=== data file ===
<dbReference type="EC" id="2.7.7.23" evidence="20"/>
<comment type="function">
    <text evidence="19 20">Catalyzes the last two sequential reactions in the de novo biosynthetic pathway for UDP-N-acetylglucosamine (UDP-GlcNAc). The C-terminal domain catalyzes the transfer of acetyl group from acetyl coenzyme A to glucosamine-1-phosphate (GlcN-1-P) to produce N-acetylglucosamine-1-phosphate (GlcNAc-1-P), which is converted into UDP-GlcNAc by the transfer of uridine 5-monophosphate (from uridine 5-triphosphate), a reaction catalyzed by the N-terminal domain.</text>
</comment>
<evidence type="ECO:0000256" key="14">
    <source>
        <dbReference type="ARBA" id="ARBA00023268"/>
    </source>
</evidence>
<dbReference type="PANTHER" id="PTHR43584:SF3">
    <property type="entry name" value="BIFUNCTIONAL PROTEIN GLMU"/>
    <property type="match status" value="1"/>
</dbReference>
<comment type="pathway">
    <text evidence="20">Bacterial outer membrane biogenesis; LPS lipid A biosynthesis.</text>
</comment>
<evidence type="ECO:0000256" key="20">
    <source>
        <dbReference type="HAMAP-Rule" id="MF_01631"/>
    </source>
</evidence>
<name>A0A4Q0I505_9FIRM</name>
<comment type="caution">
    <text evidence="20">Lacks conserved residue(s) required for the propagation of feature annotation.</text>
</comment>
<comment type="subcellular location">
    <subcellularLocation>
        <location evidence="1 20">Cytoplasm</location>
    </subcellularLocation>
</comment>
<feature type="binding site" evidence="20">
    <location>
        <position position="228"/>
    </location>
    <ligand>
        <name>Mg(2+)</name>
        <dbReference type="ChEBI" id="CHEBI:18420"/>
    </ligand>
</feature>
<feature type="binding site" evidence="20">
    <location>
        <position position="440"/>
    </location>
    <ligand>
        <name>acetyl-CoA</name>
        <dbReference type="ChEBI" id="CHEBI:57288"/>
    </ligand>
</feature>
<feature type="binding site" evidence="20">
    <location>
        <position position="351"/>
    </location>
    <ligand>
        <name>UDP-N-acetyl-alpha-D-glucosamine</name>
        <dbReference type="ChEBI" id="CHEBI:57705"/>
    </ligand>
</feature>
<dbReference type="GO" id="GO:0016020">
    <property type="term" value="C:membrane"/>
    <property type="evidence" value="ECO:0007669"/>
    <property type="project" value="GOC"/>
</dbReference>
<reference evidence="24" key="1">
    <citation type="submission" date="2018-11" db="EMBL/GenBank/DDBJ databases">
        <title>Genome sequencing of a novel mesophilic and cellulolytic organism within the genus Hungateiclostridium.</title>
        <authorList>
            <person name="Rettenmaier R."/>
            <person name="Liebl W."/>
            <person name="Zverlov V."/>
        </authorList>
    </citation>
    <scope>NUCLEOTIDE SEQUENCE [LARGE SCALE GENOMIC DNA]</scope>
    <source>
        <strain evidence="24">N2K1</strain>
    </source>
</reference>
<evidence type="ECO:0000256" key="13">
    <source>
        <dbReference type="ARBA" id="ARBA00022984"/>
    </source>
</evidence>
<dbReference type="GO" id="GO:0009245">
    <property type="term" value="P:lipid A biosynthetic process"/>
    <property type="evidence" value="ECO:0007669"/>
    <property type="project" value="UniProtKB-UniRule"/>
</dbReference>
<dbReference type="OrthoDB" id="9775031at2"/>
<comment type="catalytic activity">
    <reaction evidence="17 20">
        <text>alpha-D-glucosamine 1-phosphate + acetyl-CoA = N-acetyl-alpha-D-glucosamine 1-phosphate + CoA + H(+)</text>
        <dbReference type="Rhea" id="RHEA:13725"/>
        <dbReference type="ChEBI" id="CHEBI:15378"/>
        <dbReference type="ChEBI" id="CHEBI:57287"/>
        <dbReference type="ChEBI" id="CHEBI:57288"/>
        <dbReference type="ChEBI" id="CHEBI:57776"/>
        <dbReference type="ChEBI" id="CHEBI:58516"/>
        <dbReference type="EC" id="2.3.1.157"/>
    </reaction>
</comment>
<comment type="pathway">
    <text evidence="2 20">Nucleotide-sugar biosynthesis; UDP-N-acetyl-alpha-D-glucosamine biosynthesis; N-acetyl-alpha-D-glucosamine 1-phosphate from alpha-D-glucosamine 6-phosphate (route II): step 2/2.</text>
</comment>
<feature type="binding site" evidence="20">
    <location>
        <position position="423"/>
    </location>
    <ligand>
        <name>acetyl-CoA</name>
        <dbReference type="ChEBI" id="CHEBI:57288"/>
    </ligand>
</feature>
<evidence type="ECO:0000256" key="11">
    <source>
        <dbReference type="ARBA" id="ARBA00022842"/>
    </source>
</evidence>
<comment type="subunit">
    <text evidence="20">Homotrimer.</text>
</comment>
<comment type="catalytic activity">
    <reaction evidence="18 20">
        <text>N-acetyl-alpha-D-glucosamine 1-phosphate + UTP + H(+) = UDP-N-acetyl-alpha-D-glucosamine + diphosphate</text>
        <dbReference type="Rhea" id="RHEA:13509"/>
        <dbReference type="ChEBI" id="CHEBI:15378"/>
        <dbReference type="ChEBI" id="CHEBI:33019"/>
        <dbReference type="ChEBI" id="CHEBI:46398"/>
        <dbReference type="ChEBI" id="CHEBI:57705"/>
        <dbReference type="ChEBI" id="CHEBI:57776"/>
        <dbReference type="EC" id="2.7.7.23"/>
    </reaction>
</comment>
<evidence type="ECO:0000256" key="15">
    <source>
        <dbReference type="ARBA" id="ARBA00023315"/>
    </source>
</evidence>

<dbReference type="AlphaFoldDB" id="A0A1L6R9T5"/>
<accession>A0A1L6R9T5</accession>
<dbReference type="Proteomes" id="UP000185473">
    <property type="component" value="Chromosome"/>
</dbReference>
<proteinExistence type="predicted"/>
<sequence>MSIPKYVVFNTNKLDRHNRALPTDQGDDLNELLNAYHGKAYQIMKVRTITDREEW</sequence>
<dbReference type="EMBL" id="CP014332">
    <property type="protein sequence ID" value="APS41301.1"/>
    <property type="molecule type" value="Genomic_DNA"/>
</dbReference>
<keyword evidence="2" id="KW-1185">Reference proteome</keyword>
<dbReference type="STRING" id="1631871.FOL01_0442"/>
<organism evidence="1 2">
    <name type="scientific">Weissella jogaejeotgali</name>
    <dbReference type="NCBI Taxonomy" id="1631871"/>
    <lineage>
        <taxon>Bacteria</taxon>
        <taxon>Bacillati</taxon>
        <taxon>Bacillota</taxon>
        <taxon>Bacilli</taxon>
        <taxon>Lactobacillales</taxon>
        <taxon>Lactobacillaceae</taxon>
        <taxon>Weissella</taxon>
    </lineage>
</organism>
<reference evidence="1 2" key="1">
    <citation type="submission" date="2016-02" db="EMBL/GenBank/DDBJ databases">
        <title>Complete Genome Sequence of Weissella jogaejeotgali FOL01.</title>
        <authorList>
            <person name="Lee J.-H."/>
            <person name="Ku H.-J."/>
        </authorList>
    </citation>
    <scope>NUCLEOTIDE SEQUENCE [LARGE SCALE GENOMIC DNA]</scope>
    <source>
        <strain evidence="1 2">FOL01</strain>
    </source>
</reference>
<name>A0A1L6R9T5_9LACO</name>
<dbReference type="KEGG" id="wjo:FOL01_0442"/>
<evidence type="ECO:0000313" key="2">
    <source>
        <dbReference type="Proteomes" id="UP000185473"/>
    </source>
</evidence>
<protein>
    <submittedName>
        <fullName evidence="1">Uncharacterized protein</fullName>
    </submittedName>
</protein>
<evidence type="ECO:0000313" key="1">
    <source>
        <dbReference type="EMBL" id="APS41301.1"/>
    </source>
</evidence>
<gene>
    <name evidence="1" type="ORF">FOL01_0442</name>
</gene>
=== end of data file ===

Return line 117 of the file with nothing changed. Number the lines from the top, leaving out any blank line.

<comment type="subunit">